OAKLAND — Mark Stevens, the minority owner of the Golden State Warriors who was sitting courtside and shoved then cussed at Toronto’s Kyle Lowry as he chased a loose ball into the front row, has been banned by the NBA from attending games while the investigation into his actions continues.
“A team representative must be held to the highest possible standard and the conduct of Golden State Warriors investor Mark Stevens last night was beyond unacceptable and has no place in our league,” NBA spokesman Mike Bass said in a statement. “As the review of this matter continues, Mr. Stevens will not be permitted to attend NBA games.”
The Warriors had already said Stevens would not attend any more games during these Finals, then followed it up after the NBA’s move saying Stevens was banned from all team-related activities. Here was part of the Warriors’ statement:
“Mr. Stevens’ behavior last night did not reflect the high standards that we hope to exemplify as an organization. We’re extremely disappointed in his actions and, along with Mr. Stevens, offer our sincere apology to Kyle Lowry and the Toronto Raptors organization for this unfortunate misconduct. There is no place for such interaction between fans—or anyone—and players at an NBA game.”
“I will also personally apologize to Kyle and to the Raptors,” said Warriors coach Steve Kerr, who said he didn’t see the incident during the game, or really until the next morning. “That’s unacceptable.”
The incident occurred early in the fourth quarter of Game 3, with Toronto up 10 and the Warriors trying to make a run to get back in it. Serge Ibaka had blocked a Quinn Cook layup attempt and Lowry tried to chase down the loose ball, leaping into the front row to do so and crashing into fans. Stevens, who was a couple of seats down from where Lowry landed, reached over and shoved him, then Lowry said Stevens cursed at him.
Interactions between fans and players have been in the spotlight around the league this season, highlighted by Russell Westbrook‘s exchange with a couple of Utah Jazz fans who crossed the line, which led to that fan being banned from future Jazz games. It sparked a discussion of some of the abuse NBA players hear from fans — at games and online — that crosses the line from rooting for your team to derogatory and racist. Players have said things like this come up more than people realize and the league needs to do more to slow this trend.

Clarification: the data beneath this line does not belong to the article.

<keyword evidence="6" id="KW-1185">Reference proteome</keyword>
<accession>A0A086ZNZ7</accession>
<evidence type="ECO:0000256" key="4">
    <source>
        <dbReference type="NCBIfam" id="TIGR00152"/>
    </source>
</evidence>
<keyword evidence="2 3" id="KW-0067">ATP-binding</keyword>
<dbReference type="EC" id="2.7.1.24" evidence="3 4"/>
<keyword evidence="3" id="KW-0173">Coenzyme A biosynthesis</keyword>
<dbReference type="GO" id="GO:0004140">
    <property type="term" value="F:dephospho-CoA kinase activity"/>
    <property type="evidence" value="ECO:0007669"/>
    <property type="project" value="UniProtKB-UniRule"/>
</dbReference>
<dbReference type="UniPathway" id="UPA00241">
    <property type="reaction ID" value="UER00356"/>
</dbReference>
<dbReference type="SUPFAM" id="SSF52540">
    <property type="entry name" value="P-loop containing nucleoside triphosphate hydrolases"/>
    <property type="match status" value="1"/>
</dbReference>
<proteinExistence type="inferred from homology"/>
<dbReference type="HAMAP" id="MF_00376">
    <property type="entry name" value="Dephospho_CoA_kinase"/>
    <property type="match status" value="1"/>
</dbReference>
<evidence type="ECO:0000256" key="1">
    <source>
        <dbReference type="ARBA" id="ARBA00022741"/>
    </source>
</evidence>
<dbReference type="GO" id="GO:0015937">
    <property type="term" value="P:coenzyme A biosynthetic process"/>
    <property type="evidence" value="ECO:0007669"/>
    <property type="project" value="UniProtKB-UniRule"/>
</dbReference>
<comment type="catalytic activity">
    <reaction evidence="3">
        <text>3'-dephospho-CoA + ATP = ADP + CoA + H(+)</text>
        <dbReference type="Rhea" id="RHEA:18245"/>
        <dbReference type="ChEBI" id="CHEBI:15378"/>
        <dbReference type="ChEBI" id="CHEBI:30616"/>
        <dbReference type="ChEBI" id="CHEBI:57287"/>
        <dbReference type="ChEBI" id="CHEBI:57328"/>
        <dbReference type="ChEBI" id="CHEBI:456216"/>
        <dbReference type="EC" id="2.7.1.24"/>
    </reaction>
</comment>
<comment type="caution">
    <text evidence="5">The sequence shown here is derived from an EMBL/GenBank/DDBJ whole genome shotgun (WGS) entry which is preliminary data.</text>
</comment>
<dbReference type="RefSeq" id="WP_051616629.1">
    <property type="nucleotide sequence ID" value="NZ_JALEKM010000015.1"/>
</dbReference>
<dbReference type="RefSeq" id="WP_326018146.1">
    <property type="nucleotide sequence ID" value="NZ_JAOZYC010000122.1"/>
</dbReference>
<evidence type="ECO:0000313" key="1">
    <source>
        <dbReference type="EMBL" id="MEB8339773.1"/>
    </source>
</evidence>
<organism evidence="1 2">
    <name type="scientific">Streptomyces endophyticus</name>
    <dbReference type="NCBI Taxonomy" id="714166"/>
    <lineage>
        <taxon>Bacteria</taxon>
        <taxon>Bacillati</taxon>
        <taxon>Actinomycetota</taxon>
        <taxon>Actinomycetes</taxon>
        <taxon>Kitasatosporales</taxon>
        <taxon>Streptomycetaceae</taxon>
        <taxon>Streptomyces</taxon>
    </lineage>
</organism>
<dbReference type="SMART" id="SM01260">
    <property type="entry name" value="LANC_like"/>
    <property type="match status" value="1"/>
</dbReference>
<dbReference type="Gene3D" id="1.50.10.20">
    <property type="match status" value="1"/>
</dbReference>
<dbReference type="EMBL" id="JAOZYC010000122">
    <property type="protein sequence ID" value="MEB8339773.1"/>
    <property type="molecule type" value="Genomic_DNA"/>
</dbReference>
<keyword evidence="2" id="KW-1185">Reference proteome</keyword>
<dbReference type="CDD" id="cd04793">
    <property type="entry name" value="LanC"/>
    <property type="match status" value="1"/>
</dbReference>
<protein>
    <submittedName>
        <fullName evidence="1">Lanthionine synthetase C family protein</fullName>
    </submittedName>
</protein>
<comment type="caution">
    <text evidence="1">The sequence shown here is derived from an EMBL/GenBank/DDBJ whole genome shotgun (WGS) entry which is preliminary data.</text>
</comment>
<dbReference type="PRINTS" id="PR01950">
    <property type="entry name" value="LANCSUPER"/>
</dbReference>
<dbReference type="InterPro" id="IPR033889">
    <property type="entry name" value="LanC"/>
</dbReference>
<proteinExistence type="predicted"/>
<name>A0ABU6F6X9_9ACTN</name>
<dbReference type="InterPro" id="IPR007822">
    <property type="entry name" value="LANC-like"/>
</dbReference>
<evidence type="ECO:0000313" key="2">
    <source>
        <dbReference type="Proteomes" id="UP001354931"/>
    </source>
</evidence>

Which is why players are watching this case so closely.
“We are closely monitoring both the Warriors’ and the League’s continued investigation into this matter and anxiously await their conclusions and response,” NBA players union executive director Michelle Roberts said in a statement. “The NBPA has previously expressed its support of a ‘zero-tolerance’ policy with respect to verbal and/or physical assaults perpetrated against Players. Stevens’ status as a member of the ownership group does not alter that view.”
This specific situation touches on the complex intersection of race and the power dynamic in professional sports, between team owners and players. (A lot of players want to move away from the term “owner” because of the racial implications, and some teams have done that.) A lot of players, such as LeBron James, have weighed in on the matter publicly and privately.
“There’s no place for that. He had no reason to touch me,” Lowry said after the game, before knowing who the perpetrator was. “He had no reason to reach over two seats and then say some vulgar language to me. There’s no place for people like that in our league. And hopefully, he never comes back to an NBA game.”
“I think you have to give Kyle a lot of credit in the way he handled it,” Draymond Green said. “You’re playing in the NBA Finals, so your emotions are running high. For him to handle it the way he did says a lot about his character, a lot about him as a man and the way he handles himself. That was great to see, the way he handled that.
“And as far as it all goes, the league has really grown in really having a no-nonsense approach when it comes to fan interactions and fan-to-player interactions. They have shown that over the course of the years now… It’s the NBA Finals, so there are a ton of eyes and attention on this. And I know every decision that I’ve seen Adam [Silver, NBA Commissioner] have to make, every tough decision, he’s made those decisions.”